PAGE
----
A Metro Vancouver moving company appears to have gone out of business, leaving its international customers desperate to get their precious belongings back. 

Steele on Your Side has been contacted by angry customers around the world who are furious to learn their boxes are still sitting in Metro Vancouver after paying GSSK International Movers to transport their belongings months ago.

"The money is just gone. My things are there. I'm being charged storage without my knowledge," said unhappy GSSK Movers customer Krista Weber.

Nine months after paying GSSK Movers $2,500 to ship her possessions to Germany, the former Calgary woman learned the company is no longer operating, and her belongings were sitting in a Metro Vancouver warehouse.

She says she was told she could pick them up at her own expense.

"I was flabbergasted. I was horrified. I was surprised and when he said, ‘I'm sorry this is all I can do.’ I said, ‘well, you're not doing anything,’" she said. 

Julia Foster paid GSSK Movers $8,700 to move her belongings from Alberta to the Canary Islands last September, but after waiting for months, she too learned her possessions were sitting in Metro Vancouver.

"I fell apart to be honest because we had been waiting for five months in the hope that it was almost here, and almost here, okay, we can go another few weeks living in an empty apartment," said Foster.

CTV News has heard from unhappy GSSK customers in Saudi Arabia, Germany, Australia, Brazil, the UK, India, Norway, the Canary Islands and Ireland. All of them claim to have been abandoned by GSSK Movers.

The company has an “F" rating with the Better Business Bureau because of what the BBB calls the company's failure to respond to complaints.

According to the BBB, GSSK's principal director is a man named Tarek Lotfy. In a phone conversation with Lynda Steele, Lotfy said the business is no longer in operation and has gone bankrupt.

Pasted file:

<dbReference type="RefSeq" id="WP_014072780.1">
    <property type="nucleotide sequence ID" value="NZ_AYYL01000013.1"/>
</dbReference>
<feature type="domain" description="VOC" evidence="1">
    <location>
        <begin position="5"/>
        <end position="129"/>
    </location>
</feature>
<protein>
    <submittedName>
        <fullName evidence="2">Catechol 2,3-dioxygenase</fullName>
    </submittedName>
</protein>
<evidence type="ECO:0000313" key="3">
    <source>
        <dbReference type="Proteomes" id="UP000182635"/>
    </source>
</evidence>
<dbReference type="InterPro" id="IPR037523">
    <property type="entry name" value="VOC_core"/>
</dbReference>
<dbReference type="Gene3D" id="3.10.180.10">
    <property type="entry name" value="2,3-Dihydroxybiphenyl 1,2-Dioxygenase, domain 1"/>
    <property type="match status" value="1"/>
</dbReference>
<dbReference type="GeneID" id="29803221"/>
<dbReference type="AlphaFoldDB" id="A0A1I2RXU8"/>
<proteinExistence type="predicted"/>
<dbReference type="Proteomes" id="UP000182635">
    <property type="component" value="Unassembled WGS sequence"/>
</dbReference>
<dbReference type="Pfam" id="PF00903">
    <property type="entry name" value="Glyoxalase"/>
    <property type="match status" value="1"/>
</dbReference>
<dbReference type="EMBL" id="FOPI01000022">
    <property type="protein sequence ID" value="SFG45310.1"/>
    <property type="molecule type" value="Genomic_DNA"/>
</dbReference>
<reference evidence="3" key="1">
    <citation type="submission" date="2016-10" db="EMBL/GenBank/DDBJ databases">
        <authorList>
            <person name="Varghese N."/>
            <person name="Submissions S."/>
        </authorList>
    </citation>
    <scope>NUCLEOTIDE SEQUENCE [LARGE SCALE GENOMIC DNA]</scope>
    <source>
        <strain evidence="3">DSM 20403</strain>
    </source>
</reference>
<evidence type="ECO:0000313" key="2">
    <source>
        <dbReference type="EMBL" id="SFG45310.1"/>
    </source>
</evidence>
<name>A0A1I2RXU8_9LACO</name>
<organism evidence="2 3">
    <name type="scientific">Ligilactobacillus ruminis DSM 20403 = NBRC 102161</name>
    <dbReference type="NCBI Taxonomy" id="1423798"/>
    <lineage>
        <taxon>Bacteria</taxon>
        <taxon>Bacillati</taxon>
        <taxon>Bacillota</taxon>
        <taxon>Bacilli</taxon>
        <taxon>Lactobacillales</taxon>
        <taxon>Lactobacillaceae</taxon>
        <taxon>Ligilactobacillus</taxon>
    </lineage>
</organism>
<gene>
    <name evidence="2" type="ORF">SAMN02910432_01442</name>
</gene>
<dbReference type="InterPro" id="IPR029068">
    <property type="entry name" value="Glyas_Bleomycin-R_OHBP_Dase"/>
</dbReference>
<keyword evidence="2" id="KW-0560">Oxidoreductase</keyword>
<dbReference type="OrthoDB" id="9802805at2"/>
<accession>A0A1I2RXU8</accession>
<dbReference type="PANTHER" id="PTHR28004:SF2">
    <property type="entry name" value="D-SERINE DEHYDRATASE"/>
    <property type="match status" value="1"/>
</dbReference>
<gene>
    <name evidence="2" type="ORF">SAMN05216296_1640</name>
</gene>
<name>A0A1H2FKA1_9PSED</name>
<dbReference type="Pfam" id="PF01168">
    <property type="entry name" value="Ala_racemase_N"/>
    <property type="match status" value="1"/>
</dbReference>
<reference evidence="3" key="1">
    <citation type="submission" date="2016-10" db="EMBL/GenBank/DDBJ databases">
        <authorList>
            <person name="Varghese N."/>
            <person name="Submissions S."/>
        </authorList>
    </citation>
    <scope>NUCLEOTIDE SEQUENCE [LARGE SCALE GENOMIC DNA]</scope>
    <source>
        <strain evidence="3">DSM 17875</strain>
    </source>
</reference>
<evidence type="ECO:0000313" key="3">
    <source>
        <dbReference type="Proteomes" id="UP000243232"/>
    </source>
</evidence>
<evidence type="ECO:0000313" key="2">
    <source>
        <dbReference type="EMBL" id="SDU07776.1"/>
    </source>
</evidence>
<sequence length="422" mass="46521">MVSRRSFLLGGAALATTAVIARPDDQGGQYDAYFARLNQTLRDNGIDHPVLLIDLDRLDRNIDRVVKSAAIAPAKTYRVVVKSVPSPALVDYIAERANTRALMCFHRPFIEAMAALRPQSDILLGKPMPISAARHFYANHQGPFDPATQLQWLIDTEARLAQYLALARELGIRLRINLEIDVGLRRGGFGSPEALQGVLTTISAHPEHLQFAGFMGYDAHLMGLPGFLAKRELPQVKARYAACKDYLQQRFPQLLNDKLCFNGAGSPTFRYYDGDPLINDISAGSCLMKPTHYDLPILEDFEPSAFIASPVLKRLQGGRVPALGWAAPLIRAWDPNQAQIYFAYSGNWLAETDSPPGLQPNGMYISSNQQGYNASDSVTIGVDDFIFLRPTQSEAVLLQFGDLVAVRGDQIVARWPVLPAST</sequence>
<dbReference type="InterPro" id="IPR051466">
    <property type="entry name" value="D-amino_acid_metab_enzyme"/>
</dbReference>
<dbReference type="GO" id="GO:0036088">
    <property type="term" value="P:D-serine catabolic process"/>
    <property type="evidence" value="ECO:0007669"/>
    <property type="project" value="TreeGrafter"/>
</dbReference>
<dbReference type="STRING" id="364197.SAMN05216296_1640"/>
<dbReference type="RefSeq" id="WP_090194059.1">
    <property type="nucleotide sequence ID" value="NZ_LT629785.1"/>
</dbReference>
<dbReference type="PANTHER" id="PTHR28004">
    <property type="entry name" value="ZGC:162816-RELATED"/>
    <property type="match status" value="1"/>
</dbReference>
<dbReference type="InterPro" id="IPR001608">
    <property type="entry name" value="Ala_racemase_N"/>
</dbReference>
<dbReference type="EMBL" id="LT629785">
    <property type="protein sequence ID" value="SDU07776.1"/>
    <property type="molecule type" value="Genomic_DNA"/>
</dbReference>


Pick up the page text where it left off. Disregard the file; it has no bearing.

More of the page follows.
Then Steele visited the GSSK warehouse in Richmond, and asked someone there what was going to happen to the furniture and possessions within the building. That person declined to comment.

The RCMP is investigating, but no criminal charges have been laid.

"As far as fraud goes, there has to be an intent to commit an act that would cause a person to be out money, in this case, we haven't been able to prove there was any intent on the part of the business owner to do that," said Corporal Stephanie Ashton of the Richmond RCMP.

The RCMP say it's not theft, because the goods are in Vancouver, and customers are able to make arrangements to have them picked up or re-shipped at their own expense.

Still, victims like Krista Weber are not giving up.

"The things in there are priceless and irreplaceable. It's everything you've accumulated in a lifetime that's worth moving."

Consumer Protection BC has also opened an investigation and wants to hear from affected consumers.  Consumers can lodge an official complaint on this issue by filling out an online complaint form on its website.